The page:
For weeks I would get up, dress, drive to work, see my patients, try to present a normal appearance. But inside I was dead, as lifeless as a zombie. Then one day as I was walking down Bronx Park East, I felt a sudden lightening, a quickening of mood, a sudden intimation of life, of joy. Only then did I realize that I was hearing music, though so faintly it might have been no more than an image, a memory. As I continued to walk, the music grew louder, until finally I came to its source, a radio pouring Schubert out of an open basement window. The music pierced me, releasing a cascade of images and feelings – memories of childhood, of summer holidays together, and of my mother’s fondness for Schubert (she would often sing his Nachtgesang in a slightly off-key voice). I found myself not only smiling for the first time in weeks, but laughing aloud – and alive once again.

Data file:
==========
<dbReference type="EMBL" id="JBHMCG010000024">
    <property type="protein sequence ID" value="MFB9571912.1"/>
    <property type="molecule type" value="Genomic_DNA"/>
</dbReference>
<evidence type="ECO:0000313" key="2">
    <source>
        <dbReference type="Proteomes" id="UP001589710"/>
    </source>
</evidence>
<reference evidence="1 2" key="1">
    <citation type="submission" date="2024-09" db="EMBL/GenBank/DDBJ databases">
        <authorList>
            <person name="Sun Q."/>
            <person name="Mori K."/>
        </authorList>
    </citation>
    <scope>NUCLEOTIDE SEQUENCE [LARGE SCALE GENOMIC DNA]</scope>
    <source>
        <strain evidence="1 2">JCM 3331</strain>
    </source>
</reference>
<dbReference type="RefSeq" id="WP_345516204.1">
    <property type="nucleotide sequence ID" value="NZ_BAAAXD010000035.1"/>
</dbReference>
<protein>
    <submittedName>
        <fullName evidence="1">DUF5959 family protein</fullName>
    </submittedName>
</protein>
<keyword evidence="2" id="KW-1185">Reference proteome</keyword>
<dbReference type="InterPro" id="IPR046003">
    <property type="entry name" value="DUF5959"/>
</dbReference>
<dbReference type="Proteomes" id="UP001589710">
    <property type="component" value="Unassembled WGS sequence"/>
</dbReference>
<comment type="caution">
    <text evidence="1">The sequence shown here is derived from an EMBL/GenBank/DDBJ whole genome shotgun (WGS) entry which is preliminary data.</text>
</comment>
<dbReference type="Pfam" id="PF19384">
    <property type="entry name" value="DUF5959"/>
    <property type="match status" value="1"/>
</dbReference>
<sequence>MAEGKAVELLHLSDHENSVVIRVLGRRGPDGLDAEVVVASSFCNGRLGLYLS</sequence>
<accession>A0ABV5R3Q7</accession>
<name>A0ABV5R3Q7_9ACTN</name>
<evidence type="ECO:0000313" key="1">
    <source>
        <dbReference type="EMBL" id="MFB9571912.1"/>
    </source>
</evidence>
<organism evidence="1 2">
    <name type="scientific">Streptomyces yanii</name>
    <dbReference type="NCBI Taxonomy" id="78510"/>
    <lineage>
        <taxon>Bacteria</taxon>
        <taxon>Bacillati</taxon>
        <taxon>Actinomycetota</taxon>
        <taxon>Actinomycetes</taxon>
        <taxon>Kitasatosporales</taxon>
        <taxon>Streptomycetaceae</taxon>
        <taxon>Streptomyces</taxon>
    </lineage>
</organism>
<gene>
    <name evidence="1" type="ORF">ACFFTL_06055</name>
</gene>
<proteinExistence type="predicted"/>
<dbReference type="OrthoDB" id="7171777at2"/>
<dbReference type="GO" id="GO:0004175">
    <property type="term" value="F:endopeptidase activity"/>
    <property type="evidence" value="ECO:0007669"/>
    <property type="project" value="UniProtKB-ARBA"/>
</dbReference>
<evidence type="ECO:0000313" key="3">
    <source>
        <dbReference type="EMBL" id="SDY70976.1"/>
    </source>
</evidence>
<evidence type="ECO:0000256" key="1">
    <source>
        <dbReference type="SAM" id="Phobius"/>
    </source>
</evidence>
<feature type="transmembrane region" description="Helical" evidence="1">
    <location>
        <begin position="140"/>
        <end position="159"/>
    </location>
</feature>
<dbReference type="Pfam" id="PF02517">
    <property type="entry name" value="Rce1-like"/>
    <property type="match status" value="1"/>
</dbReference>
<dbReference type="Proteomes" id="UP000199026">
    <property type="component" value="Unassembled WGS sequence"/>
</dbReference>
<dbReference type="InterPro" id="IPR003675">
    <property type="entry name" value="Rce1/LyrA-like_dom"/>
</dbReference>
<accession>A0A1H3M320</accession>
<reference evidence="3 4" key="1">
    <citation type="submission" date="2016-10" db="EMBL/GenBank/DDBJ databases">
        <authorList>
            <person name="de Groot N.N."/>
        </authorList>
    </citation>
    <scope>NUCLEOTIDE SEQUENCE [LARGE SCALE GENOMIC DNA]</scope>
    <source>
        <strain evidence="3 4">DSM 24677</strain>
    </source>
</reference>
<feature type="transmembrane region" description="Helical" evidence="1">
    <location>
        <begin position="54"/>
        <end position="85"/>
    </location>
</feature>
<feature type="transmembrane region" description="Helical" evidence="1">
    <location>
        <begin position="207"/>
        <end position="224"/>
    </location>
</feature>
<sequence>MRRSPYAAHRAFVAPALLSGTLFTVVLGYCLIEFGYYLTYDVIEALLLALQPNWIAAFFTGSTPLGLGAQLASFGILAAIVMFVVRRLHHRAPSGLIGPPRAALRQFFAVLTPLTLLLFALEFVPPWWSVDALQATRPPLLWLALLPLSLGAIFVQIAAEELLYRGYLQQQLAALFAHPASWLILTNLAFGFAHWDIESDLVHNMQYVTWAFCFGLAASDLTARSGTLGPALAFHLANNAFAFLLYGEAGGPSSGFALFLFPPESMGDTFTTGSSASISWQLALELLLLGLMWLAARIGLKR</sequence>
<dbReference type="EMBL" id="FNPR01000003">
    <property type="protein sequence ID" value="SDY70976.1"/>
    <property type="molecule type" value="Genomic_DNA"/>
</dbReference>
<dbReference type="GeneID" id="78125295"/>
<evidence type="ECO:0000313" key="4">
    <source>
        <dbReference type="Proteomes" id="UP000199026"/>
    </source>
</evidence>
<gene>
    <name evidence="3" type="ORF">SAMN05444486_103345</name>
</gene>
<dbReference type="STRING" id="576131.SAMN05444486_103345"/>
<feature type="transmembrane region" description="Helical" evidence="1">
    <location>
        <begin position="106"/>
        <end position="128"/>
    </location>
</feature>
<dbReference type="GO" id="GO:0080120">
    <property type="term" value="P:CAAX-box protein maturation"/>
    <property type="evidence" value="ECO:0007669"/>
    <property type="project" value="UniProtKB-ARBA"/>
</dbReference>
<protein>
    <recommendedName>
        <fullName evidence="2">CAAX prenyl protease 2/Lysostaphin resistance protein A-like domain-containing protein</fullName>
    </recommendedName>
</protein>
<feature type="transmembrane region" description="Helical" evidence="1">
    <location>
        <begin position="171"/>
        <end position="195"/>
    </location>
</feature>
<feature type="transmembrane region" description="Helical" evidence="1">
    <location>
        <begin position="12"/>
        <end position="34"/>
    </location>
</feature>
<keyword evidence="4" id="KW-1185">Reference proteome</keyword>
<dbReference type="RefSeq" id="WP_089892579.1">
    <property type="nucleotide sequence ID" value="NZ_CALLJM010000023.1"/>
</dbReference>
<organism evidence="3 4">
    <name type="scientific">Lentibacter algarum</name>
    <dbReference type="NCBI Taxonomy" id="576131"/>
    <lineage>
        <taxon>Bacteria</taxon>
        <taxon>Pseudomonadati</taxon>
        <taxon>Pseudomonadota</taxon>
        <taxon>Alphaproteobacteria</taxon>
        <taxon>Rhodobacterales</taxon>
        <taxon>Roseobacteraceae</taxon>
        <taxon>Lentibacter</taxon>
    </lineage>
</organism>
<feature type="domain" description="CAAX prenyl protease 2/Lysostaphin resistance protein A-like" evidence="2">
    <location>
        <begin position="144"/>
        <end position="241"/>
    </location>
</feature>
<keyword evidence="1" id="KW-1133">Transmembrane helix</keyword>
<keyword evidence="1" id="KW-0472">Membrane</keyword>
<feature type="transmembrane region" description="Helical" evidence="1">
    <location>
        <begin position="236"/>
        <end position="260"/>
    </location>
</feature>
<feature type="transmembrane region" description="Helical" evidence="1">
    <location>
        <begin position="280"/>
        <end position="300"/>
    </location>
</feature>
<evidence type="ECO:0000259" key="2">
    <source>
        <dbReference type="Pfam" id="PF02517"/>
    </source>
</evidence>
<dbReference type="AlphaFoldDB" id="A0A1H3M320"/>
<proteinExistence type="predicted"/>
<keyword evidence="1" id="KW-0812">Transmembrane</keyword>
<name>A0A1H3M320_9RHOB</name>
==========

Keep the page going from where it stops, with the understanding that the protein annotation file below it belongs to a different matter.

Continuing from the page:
I wanted to linger by the basement window – Schubert and only Schubert, I felt, was life. Only his music had the secret of keeping me alive. But I had a train to catch and kept walking. And I fell into my depression again.

Oliver Sacks, Musicophilia: Tales of Music and the Brain.

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